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Is legislative redistricting "transparent?"

Is legislative redistricting "transparent?"

ATLANTA -- It may be to the state Capitol what Area 51 is to the Nevada desert -- a place shrouded in mystery, with red letters warning against entry, and black curtains blocking the glass.

It's next to the reapportionment committee office. It's the room where the maps are made.

"They've got computers in there, a lot of equipment and stuff," said Rep. Roger Lane, chairman of the House Reapportionment Committee. Lane couldn't explain why the windows were blacked out, though. "I didn't do it. I don't know."

The maps are the legislative boundaries, redrawn during a special session of the legislature based on 2010 census data. The process, behind the glass, is touted by Republicans as "transparent."

"It's been the most transparency I've seen in the system in twenty years," said Sen. Don Balfour, Republican chairman of the Rules Committee.

Gingrey opposes Boehner's debt reduction plan

Gingrey opposes Boehner's debt reduction plan

WASHINGTON -- A House vote on Speaker John Boehner's debt reduction plan is expected Thursday, but not all Republicans are on board.

RELATED: How the debt ceiling crisis could hit consumers

MORE: Tell your lawmakers how you feel 

Georgia Rep. Phil Gingrey (R-11th District) says Congress needs to get the job done, but it needs to be done the right way.  

Cagle raises $18K in off-election year

Cagle raises $18K in off-election year

ATLANTA -- Lt. Gov. Casey Cagle has more than $208,000 in the bank for a possible re-election bid in 2014.

A report Cagle filed with state officials Friday showed the Gainesville Republican has raised a little more than $18,000 in the first six months of 2011, a non-election year when fundraising is typically sluggish.

He already had $344,262 left over from last year's successful bid for a second term as the state's No. 2.

Finance reports detailing campaign contributions and expenditures were due with the state ethics commission by Friday night.

Cagle trailed at least one other top Republican in the Senate, where he presides. House Rules Committee Chairman Don Balfour of Snellville raked in $137,000 for the first six months of the year. He has more than $174,000 in the bank.

(The Associated Press)

Georgia appeals ruling on immigration law

Georgia appeals ruling on immigration law

ATLANTA -- A spokeswoman for the state attorney general says the state has filed a notice of appeal of a federal judge's ruling that blocked parts of the state's law cracking down on illegal immigration from taking effect.

Spokeswoman Lauren Kane says the notice was filed Tuesday with the U.S. District Court in Atlanta, but has not yet been filed with the 11th Circuit Court of Appeals. The office will file court papers outlining the state's objections to last week's ruling.

The decision from federal Judge Thomas Thrash granted a request filed by civil liberties groups to block two sections of the law from taking effect until a lawsuit challenging the law's constitutionality has been resolved.

Other parts of the law, passed by the Georgia Legislature this year, took effect Friday.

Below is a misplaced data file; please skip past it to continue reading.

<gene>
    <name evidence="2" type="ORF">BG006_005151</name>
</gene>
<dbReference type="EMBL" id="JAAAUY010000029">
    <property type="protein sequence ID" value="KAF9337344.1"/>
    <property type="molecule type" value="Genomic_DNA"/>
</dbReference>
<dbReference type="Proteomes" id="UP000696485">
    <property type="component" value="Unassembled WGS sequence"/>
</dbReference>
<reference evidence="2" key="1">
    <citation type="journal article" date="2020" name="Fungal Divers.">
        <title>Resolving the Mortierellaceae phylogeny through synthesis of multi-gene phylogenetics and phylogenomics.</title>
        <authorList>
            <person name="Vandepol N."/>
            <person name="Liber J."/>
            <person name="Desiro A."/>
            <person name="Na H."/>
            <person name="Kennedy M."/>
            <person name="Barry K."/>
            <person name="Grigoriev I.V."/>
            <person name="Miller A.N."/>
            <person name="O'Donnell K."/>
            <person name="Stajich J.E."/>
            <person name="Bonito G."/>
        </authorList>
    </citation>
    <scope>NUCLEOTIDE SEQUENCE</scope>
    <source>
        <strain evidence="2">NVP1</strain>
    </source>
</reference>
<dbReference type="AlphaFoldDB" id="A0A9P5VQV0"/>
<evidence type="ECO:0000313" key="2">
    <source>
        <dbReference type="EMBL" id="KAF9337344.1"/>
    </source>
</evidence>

Goodwill receives $5.7 million grant to help those in need

Goodwill receives $5.7 million grant to help those in need

ATLANTA -- Good news is coming for many Georgians who are struggling to find jobs.

U.S. Secretary of Labor Hilda L. Solis recently announced that Goodwill of North Georgia will receive $5,724,222 to help people with barriers to employment, namely ex-offenders and low-income non-custodial parents, obtain the skills they need to find work.

The funds will go toward an Enhanced Transitional Jobs Demonstration program, which offers temporary paid work experiences to more than 3,500 people nationwide. The program improves participants' employability, earnings and opportunities for advancement, not to mention their self-sufficiency and long-term success in the workforce.

"This grant provides needed support to individuals who face significant obstacles to employment," Solis said.

Berry professor named Georgia Author of the Year

Berry professor named Georgia Author of the Year

ROME, Ga. -- A Berry College professor of government and international studies has been named a Georgia Author of the Year (GAYA).

Peter Lawler earned the honor for his book, Modern and American Dignity: Who We Are as Persons, and What that Means for our Future.

GAYA judge Todd Harper said Lawler, who won in the essay category, approached the topic of human dignity from a variety of perspectives.

"It was well-written, moving effectively from his own experience on the Bush bioethics panel to a more academic discussion of concept of dignity in Western, especially American, religious and political philosophy," Harper said.

In a review of the book, Richard Reinsch II wrote that Lawler grounds the concept of human dignity and the philosophical founders of modern liberationist thinking.

"Peter Lawler's book should be studied so that we . . .

Berry student named leader of College Republicans

Berry student named leader of College Republicans

ROME, Ga. -- A Berry College senior was recently elected chairman of the Georgia Association of College Republicans.

Elliot Echols said that he would like to work at the Georgia State Capitol one day, so being elected at a ceremony in the Senate chambers was definitely on his to-do list.

"This opportunity will help me become a better leader, preparing me for a career in the armed services and politics," said the Rome native, an economics major who also works as a student assistant in the office of Berry's president.

Echols intends to visit every GACR chapter during his tenure, including the nation's largest chapter at the University of Georgia. His role on the executive board will include raising money for Republican candidates and increasing membership.